Lockdown and whatever we call post-Lockdown (new regs for London in force from today) has been a curse on everyone’s life. Resulting problems inevitably include boredom, loneliness, insomnia, and so on. I am well aware of my own good fortune, a happy marriage, a great family, a comfortable home. And so the least of the nation’s troubles has been my frequent inability, as a lifelong keen reader, to find a book I can really get into. Anyway, my present solution is, as it often has been these months, to re-read. I am getting a lot of enjoyment once again from “A Pride of Terrys”, Marguerite Steen’s absorbing biography of one of the most notable families in the history of English theatre.
The conditions of touring with a company in the Nineteenth Century are humbling for a present day actor (even though I believe that we have lost much of what Equity so notably achieved). And other contrasts can be fascinating. The fact that boys in plays were usually played by girls was a kind of reversal of the Elizabethan practice. And not because girls can more often pass as younger than they are — sometimes the girls were so young you wonder they could either learn or understand their parts. I remember Gilbert Wynne, who had played Prince Henry in “King John” at the Old Vic in 1961, telling us of a “King John” party that actors attended with badges saying what they had played in this relatively rare Shakespeare. Most of the other Prince Henries were old ladies.
The great Ellen Terry, as she became, grew up “treading the boards” She and her older sister appeared in Shakespearean boy parts, among others, in their very earliest years. Here she is as the young Mamillius in “The Winter’s Tale”: “… in an excess of zeal falling flat over the handle of her cart and, bawling with mortification, [she] got a big hand, and commendation from Mrs Kean [the manager’s wife]”. And Ellen broke a toe in “A Midsummer Night’s Dream”.
No sooner had I read about this than I heard on TV about the presenter on “Catchphrase” who broke his leg walking down the stairs to introduce the programme. Show business can be risky — but so of course can life in general.
As well as — NOT always! — ‘break a leg’ to mean Good Luck, actors have tended to use the phrase ‘an exit without tripping’ to mean carrying something off satisfactorily.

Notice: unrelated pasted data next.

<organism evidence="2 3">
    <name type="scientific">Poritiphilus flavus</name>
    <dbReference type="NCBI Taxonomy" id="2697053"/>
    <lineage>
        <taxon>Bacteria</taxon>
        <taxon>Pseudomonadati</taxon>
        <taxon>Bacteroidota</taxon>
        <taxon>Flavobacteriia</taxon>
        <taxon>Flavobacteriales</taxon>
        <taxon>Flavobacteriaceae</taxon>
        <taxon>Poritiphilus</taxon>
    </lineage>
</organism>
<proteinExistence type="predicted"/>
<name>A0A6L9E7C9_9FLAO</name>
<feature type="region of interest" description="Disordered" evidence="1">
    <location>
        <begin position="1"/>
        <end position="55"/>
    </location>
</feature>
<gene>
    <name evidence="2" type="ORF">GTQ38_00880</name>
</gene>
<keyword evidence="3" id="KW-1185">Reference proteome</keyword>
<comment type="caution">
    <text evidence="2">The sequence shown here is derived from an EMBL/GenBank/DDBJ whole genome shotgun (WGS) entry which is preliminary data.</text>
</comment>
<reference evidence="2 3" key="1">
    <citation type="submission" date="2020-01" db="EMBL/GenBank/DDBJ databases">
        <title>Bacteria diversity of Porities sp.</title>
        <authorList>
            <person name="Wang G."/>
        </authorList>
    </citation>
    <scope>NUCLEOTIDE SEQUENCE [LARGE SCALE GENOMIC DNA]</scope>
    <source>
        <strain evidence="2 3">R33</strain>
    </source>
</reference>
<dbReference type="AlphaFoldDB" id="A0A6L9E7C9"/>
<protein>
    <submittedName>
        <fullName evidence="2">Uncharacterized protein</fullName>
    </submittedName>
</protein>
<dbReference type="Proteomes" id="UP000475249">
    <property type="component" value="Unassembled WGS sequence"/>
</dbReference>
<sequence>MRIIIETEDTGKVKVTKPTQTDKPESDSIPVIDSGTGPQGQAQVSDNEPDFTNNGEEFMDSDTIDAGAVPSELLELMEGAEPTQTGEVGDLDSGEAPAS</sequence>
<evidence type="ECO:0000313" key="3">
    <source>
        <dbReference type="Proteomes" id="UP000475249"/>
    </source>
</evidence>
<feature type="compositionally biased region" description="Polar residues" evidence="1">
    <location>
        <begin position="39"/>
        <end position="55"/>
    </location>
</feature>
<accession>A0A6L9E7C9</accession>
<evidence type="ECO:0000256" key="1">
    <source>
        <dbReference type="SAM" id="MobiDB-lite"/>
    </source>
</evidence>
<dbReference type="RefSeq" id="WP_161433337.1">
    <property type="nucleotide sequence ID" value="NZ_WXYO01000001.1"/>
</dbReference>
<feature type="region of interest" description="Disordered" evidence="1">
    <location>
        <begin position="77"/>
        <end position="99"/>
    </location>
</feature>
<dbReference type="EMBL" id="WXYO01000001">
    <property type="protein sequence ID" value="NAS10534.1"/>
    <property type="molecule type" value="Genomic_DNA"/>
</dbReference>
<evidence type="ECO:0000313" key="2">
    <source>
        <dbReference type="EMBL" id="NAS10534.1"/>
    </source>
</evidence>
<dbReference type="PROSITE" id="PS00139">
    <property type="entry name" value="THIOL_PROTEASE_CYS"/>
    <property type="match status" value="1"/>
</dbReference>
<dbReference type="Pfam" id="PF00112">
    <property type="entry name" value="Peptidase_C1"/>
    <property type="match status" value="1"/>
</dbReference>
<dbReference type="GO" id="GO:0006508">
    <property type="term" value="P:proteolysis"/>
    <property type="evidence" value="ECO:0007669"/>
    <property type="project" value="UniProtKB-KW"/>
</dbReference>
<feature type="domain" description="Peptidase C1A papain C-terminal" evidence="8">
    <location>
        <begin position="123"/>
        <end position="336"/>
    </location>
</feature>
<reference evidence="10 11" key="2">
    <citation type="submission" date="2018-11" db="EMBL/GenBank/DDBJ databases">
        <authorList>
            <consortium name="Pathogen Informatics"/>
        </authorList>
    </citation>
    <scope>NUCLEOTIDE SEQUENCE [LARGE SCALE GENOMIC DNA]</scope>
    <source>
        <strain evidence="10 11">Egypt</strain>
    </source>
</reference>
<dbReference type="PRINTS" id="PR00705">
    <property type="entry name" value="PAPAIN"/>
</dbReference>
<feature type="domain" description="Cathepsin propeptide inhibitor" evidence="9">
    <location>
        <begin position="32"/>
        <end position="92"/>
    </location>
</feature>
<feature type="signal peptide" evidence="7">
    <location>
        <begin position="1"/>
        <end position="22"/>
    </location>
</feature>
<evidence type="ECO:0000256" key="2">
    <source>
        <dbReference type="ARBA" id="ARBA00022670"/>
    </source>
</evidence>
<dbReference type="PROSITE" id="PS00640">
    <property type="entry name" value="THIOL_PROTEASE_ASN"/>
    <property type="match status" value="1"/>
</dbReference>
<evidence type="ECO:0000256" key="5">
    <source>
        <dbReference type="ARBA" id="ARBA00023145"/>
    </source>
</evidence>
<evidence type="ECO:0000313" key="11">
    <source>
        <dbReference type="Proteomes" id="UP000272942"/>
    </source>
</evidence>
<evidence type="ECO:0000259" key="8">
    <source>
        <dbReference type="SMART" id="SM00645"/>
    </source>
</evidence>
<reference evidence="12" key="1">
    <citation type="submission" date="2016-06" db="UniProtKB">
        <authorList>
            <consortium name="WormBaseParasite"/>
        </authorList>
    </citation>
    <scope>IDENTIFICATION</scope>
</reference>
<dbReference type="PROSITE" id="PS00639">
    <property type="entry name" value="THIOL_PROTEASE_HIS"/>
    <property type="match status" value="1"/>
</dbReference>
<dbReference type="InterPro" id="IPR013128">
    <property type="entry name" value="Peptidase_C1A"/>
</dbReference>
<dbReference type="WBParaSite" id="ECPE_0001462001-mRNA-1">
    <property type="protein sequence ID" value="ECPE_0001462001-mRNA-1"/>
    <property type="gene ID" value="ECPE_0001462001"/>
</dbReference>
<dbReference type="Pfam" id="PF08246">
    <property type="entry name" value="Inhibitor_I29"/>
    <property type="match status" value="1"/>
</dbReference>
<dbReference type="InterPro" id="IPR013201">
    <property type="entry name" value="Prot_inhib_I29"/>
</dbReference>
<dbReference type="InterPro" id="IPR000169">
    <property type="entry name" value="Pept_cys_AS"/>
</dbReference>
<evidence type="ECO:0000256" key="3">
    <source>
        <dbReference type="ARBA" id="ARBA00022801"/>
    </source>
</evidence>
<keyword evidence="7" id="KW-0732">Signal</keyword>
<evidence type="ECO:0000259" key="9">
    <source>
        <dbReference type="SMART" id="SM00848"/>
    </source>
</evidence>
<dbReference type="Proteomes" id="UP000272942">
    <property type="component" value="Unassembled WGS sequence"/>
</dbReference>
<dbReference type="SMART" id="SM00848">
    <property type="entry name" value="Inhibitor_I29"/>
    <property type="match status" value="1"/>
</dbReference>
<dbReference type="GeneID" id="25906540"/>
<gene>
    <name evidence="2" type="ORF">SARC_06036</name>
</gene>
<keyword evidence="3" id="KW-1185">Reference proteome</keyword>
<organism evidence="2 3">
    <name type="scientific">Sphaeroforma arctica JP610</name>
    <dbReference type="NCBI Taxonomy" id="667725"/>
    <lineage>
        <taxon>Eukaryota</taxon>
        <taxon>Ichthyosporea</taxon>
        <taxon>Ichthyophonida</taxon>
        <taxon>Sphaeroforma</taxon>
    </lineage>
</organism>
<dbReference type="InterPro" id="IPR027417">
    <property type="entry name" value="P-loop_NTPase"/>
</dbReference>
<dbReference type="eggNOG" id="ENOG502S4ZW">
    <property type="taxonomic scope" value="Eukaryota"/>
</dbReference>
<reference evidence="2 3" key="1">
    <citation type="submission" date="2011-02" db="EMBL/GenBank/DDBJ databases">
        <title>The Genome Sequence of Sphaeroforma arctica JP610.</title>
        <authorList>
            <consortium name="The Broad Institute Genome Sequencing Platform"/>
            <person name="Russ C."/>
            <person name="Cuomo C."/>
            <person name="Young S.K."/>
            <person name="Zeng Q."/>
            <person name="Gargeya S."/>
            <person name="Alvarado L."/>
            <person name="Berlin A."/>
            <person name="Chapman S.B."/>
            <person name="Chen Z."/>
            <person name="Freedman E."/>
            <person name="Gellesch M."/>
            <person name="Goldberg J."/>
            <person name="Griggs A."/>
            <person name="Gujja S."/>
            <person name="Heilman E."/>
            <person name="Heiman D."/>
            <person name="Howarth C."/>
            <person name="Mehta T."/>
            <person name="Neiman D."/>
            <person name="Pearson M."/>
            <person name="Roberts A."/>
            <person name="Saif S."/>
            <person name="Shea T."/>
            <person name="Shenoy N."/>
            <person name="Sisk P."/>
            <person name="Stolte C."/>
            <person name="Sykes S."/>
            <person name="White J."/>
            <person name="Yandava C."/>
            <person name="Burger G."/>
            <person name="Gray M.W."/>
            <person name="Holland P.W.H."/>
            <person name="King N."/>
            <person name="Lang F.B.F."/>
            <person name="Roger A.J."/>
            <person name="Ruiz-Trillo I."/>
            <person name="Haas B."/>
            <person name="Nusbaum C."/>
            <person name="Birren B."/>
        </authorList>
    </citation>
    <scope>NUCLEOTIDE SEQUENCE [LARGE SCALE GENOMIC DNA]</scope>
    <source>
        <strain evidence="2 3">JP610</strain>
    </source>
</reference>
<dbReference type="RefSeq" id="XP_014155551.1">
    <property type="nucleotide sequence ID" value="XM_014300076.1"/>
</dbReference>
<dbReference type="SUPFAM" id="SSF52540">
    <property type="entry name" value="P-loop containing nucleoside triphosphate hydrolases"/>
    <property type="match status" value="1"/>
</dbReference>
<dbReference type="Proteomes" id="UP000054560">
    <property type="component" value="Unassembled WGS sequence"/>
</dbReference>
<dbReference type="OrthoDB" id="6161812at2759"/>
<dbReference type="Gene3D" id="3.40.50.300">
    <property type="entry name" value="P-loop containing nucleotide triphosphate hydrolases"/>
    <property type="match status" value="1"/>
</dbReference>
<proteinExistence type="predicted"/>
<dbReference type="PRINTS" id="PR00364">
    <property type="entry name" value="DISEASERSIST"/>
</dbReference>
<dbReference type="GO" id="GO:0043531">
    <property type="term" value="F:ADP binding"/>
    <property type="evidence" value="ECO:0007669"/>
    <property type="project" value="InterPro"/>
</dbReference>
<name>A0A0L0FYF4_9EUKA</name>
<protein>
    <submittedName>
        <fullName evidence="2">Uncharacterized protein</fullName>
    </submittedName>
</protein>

I remember at school writing an imaginative essay in which a performer steps off the stage into the orchestra pit, or something. The teacher thought it was rather corny humour — well, I was about ten myself.
The only time I have tripped on stage, I turned it into ‘business’ and apparently convinced the only person from the audience I got the chance to ask that it had indeed been intended!
Many years after that I got an interesting reaction from a colleague when, coming down steps in “The Cherry Orchard”, acting my distress at having lost the family’s property at auction, I took two steps in one. My ‘sister’ murmured “Careful”, and I believe just touched my arm. She was dead right to put something in. Don’t ignore it because it’s only of the moment, but don’t lose the mood. She conveyed “Watch your footing, but for heaven’s sake come and tell us about the sale”. I believed I had a sister, in that brief off-script second. And I never have had one. It’s great when you convince yourself.
Well, I seem to have moved away from the Terrys. But in an interesting circle, because the descendant of that family whose tiny girls played boys was the great Sir John Gielgud. And Gielgud himself played Gaev in “The Cherry Orchard” with infinitely more distinction than my sketch of the part much later. The production exists in a television recording, which is good because I didn’t see it on the stage — though I did see him play another Chekhov protagonist. I was offered the lead in yet another Chekhov a few months ago. At least in theory — the theatre remains closed.
Well, I’d better stop running on and face the day, with London under Tier 2 regulations. Good luck to us all!